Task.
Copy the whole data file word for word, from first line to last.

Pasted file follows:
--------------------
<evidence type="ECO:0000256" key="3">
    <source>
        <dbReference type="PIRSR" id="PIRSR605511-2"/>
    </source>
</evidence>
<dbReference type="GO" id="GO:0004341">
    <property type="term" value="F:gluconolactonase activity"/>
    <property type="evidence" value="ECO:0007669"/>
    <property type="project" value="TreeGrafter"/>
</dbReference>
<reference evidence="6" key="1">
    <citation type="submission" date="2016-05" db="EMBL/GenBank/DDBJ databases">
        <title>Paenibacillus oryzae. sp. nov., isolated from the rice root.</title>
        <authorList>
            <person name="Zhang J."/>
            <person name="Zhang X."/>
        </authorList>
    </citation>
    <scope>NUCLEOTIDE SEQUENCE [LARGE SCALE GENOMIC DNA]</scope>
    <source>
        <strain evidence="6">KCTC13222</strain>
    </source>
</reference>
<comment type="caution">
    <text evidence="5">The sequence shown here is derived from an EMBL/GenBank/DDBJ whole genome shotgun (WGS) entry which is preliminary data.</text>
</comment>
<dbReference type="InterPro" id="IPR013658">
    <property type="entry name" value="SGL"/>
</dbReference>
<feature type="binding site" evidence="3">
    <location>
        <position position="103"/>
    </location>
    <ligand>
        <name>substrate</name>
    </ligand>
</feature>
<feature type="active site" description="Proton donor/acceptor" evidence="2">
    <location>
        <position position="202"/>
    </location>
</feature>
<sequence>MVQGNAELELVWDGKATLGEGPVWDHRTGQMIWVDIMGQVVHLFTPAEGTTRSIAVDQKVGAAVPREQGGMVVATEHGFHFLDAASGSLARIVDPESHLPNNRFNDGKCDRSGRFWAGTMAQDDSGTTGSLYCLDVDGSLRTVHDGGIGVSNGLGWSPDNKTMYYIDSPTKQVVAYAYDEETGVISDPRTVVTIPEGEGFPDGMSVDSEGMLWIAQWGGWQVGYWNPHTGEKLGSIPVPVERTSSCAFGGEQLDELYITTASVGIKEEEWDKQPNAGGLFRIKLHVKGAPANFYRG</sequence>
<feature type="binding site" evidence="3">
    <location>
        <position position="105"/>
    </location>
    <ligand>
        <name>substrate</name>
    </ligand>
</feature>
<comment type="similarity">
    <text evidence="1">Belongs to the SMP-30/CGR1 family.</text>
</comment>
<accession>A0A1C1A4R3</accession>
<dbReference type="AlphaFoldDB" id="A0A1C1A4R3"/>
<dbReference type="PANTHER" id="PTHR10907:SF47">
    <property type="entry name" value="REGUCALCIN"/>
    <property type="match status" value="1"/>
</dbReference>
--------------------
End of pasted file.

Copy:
<evidence type="ECO:0000256" key="3">
    <source>
        <dbReference type="PIRSR" id="PIRSR605511-2"/>
    </source>
</evidence>
<dbReference type="GO" id="GO:0004341">
    <property type="term" value="F:gluconolactonase activity"/>
    <property type="evidence" value="ECO:0007669"/>
    <property type="project" value="TreeGrafter"/>
</dbReference>
<reference evidence="6" key="1">
    <citation type="submission" date="2016-05" db="EMBL/GenBank/DDBJ databases">
        <title>Paenibacillus oryzae. sp. nov., isolated from the rice root.</title>
        <authorList>
            <person name="Zhang J."/>
            <person name="Zhang X."/>
        </authorList>
    </citation>
    <scope>NUCLEOTIDE SEQUENCE [LARGE SCALE GENOMIC DNA]</scope>
    <source>
        <strain evidence="6">KCTC13222</strain>
    </source>
</reference>
<comment type="caution">
    <text evidence="5">The sequence shown here is derived from an EMBL/GenBank/DDBJ whole genome shotgun (WGS) entry which is preliminary data.</text>
</comment>
<dbReference type="InterPro" id="IPR013658">
    <property type="entry name" value="SGL"/>
</dbReference>
<feature type="binding site" evidence="3">
    <location>
        <position position="103"/>
    </location>
    <ligand>
        <name>substrate</name>
    </ligand>
</feature>
<feature type="active site" description="Proton donor/acceptor" evidence="2">
    <location>
        <position position="202"/>
    </location>
</feature>
<sequence>MVQGNAELELVWDGKATLGEGPVWDHRTGQMIWVDIMGQVVHLFTPAEGTTRSIAVDQKVGAAVPREQGGMVVATEHGFHFLDAASGSLARIVDPESHLPNNRFNDGKCDRSGRFWAGTMAQDDSGTTGSLYCLDVDGSLRTVHDGGIGVSNGLGWSPDNKTMYYIDSPTKQVVAYAYDEETGVISDPRTVVTIPEGEGFPDGMSVDSEGMLWIAQWGGWQVGYWNPHTGEKLGSIPVPVERTSSCAFGGEQLDELYITTASVGIKEEEWDKQPNAGGLFRIKLHVKGAPANFYRG</sequence>
<feature type="binding site" evidence="3">
    <location>
        <position position="105"/>
    </location>
    <ligand>
        <name>substrate</name>
    </ligand>
</feature>
<comment type="similarity">
    <text evidence="1">Belongs to the SMP-30/CGR1 family.</text>
</comment>
<accession>A0A1C1A4R3</accession>
<dbReference type="AlphaFoldDB" id="A0A1C1A4R3"/>
<dbReference type="PANTHER" id="PTHR10907:SF47">
    <property type="entry name" value="REGUCALCIN"/>
    <property type="match status" value="1"/>
</dbReference>